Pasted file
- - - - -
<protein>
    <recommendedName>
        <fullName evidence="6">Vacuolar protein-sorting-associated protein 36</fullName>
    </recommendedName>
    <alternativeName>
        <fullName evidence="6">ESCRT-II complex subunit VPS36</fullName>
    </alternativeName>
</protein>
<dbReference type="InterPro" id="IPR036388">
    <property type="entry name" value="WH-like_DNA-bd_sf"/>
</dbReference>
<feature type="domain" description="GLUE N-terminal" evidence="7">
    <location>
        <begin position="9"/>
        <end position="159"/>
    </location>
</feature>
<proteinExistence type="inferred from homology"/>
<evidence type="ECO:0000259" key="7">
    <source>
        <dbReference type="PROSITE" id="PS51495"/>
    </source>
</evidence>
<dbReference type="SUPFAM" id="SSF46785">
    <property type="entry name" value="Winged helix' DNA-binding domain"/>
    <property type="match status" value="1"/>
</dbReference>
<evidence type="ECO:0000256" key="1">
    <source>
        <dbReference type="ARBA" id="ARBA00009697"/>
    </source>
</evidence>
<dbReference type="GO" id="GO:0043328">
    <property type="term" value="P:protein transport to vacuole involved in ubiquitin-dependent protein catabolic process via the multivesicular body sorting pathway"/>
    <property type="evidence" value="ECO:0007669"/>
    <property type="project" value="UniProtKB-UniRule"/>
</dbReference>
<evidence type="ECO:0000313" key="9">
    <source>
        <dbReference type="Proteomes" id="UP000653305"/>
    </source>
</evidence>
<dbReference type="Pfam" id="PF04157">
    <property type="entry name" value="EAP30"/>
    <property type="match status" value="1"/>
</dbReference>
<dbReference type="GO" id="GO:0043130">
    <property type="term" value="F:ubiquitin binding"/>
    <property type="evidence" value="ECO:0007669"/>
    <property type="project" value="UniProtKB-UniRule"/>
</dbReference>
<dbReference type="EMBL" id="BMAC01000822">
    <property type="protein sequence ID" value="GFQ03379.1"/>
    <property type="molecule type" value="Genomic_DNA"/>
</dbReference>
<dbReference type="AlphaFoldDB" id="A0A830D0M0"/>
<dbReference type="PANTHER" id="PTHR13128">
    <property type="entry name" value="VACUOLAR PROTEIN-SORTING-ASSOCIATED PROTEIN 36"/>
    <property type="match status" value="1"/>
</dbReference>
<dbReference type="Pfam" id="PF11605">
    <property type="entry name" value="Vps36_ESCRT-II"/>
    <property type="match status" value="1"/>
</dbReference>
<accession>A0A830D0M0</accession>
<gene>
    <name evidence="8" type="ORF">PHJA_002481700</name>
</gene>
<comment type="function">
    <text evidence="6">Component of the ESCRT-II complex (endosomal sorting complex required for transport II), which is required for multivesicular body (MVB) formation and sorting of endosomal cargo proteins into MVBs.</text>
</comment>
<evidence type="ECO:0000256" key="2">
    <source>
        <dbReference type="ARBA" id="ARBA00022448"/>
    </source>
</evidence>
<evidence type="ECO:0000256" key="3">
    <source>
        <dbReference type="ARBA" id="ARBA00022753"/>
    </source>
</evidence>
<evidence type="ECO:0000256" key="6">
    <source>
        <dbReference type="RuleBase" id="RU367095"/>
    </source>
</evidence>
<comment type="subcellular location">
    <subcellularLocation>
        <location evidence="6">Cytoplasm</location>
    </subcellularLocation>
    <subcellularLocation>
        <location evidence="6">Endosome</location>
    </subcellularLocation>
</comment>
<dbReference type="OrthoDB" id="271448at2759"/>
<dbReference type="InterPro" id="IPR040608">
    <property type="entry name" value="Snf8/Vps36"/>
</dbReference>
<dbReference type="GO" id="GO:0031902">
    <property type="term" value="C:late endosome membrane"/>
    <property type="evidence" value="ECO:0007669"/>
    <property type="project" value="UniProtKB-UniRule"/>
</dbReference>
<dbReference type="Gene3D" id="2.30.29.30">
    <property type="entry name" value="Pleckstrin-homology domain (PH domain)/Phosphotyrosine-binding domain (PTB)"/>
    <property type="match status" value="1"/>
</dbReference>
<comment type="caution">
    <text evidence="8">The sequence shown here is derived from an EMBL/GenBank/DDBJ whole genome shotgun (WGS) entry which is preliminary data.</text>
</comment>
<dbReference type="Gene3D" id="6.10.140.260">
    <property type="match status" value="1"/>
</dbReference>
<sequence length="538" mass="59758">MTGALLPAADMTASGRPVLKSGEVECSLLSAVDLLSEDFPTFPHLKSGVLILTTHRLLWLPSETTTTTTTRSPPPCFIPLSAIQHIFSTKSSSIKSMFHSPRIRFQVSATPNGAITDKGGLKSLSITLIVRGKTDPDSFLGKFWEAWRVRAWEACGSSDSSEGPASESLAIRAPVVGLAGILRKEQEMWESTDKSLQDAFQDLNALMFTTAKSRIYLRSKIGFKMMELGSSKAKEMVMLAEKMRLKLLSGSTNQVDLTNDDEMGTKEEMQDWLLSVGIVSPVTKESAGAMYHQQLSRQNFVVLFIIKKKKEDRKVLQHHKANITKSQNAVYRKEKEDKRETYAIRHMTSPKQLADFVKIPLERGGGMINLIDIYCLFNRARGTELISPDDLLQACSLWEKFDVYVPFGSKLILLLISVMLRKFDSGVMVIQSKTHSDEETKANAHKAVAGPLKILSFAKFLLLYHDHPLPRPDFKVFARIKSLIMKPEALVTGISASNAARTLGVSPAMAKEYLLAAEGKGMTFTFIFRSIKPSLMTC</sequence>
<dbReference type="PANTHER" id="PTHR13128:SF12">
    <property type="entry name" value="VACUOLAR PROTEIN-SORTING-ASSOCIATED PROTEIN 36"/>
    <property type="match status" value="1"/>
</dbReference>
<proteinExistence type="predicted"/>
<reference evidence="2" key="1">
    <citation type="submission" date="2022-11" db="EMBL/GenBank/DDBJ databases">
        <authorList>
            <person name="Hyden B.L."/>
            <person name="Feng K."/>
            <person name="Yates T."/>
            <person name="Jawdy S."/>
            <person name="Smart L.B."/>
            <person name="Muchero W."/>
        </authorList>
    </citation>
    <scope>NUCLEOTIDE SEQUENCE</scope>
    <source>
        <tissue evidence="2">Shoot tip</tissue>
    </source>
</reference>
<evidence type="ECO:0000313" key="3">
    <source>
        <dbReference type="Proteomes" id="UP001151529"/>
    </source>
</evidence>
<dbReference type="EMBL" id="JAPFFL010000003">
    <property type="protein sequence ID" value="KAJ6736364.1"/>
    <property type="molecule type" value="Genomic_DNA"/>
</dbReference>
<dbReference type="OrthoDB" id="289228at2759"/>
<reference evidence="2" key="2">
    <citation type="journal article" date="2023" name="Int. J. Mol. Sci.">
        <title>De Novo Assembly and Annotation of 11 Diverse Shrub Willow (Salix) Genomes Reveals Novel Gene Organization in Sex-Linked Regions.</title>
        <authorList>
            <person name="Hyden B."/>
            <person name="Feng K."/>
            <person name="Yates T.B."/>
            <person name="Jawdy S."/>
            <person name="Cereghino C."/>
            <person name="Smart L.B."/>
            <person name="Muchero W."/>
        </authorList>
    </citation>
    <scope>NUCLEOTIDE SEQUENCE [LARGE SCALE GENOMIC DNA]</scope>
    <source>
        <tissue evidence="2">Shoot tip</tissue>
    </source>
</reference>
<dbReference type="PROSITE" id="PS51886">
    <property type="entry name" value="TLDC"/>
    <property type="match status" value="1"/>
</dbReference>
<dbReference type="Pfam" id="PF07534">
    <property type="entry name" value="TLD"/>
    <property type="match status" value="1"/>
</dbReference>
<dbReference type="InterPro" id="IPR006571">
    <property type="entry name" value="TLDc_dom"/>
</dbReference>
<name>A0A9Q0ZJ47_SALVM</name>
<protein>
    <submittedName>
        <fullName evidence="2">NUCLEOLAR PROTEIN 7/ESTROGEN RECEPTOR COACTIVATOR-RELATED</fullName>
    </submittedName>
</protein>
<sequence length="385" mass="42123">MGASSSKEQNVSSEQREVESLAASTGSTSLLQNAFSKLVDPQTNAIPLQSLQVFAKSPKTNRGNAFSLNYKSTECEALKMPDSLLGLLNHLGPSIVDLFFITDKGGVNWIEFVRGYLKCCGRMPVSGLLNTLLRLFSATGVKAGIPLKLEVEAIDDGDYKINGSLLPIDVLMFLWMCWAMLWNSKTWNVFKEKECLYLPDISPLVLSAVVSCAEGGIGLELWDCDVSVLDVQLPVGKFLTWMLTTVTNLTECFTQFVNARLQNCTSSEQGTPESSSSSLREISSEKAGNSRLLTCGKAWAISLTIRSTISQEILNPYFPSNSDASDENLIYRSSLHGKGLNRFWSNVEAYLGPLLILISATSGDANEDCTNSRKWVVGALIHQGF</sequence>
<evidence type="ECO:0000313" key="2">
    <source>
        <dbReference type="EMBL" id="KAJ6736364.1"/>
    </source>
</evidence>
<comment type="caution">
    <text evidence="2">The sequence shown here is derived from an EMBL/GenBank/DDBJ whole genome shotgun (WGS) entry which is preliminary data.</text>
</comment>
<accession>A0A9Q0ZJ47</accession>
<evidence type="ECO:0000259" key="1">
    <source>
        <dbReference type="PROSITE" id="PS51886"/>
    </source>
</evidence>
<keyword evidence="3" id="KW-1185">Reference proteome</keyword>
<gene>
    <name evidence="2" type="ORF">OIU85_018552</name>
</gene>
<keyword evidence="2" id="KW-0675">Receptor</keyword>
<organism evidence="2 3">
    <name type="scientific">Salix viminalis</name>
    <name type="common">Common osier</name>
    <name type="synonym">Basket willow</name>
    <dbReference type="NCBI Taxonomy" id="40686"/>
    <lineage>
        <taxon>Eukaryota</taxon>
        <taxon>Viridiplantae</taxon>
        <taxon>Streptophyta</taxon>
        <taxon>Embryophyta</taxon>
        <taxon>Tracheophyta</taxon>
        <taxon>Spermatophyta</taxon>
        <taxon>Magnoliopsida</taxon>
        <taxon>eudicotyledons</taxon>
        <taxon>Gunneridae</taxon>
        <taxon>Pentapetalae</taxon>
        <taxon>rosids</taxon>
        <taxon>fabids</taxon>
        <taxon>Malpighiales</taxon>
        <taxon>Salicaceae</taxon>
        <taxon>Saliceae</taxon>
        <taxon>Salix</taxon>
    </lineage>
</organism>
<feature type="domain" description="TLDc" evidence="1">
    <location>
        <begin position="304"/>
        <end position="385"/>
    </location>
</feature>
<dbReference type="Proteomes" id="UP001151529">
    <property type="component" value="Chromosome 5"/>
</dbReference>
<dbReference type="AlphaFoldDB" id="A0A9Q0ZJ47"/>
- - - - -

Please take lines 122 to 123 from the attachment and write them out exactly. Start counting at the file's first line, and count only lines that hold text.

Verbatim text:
        <authorList>
            <person name="Hyden B.L."/>